Shofetim: Which Artist?
Jan van Eyck was one of the first artists to portray himself in a godlike pose: He painted himself facing forward.
Portraiture before this point was done on profile to mimic the portraits of Roman emperors minted onto coins. Only divine figures were painted facing forward. Van Eyck’s full-frontal portrait is not only an expression of his ego, but also with the philosophy of Neo-Platonism. He believed that art was the closest approximation to the perfection that must exist in Heaven, and that artists were therefore the conduit of a reflection, a shadow of the divine on earth.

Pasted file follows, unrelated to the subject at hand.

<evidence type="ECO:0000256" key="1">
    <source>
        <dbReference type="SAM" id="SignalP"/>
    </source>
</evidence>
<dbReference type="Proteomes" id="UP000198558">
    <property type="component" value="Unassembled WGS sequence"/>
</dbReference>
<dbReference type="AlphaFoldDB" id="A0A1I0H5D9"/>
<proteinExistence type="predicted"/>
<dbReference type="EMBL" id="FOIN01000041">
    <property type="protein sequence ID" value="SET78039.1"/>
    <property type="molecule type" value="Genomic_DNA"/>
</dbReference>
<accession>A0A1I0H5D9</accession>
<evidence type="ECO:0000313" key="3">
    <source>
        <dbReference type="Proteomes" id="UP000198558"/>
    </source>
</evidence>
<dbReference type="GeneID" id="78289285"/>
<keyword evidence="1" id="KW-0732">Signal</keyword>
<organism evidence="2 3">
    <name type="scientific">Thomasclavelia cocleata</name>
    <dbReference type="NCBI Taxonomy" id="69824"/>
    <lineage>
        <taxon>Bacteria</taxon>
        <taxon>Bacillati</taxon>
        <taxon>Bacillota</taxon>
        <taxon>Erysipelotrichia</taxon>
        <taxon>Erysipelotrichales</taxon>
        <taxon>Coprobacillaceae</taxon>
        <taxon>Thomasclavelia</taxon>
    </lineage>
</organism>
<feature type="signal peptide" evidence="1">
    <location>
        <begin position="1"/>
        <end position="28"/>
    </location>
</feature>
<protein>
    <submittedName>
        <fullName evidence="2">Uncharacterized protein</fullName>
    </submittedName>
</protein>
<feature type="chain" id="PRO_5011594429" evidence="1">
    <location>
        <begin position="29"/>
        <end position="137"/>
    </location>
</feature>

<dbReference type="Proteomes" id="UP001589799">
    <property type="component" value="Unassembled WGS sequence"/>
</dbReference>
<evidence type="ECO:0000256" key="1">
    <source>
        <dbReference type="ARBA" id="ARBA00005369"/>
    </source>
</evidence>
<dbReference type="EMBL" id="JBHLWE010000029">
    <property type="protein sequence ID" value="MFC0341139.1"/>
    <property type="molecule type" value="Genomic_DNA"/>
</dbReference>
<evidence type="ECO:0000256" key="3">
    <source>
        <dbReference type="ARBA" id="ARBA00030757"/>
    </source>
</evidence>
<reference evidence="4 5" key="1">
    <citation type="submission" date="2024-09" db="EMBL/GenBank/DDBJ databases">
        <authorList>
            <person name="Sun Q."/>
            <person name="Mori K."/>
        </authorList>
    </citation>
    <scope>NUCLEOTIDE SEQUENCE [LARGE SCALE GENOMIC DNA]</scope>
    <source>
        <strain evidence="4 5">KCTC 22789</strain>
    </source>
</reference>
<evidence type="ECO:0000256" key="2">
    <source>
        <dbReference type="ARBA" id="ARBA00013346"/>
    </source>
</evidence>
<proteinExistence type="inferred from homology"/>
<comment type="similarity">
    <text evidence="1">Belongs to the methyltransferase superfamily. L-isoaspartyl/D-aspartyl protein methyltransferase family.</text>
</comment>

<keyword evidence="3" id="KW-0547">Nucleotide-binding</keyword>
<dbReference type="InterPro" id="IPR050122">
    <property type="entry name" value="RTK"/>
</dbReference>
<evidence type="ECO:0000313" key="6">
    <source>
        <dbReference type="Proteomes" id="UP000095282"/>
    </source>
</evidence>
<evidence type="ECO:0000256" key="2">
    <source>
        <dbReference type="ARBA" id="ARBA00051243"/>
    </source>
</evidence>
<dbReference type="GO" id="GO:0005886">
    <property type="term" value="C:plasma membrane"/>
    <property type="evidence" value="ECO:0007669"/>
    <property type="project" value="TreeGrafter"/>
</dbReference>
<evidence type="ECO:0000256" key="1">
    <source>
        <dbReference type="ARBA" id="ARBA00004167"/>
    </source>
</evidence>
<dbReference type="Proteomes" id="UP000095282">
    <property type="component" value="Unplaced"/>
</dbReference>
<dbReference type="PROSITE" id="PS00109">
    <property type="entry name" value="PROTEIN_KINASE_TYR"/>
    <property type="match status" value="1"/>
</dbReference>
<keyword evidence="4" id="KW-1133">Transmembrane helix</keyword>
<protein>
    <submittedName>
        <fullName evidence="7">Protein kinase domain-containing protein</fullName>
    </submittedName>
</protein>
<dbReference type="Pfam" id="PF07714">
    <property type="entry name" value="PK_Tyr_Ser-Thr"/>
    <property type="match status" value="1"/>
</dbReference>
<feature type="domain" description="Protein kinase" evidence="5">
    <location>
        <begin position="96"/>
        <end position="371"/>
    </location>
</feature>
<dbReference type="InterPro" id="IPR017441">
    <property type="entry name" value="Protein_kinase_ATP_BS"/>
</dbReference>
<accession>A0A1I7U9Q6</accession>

Along the bottom of his self-portrait is written: “Johannes van Eyck me fecit”, which is Latin for “Jan van Eyck made me.”
This week’s portion, Shofetim, deals with the transmission of the Oral Law (See Marathon Man) and its creative power and energy. We agree with the Neo-Platonists that artists are the shadow of the divine on earth. We disagree with them about which artists meet this definition. We believe that only the artist in applying Torah to every aspect of this world and life is truly an artist. It is they, the masters of the Oral Law, not the van Eycks or Durers, who are considered the reflection of the Divine.
This power is offered to all. We do not need to be born with the special gifts of van Eyck, just with the desire to enter the palace of Torah and explore its treasures.
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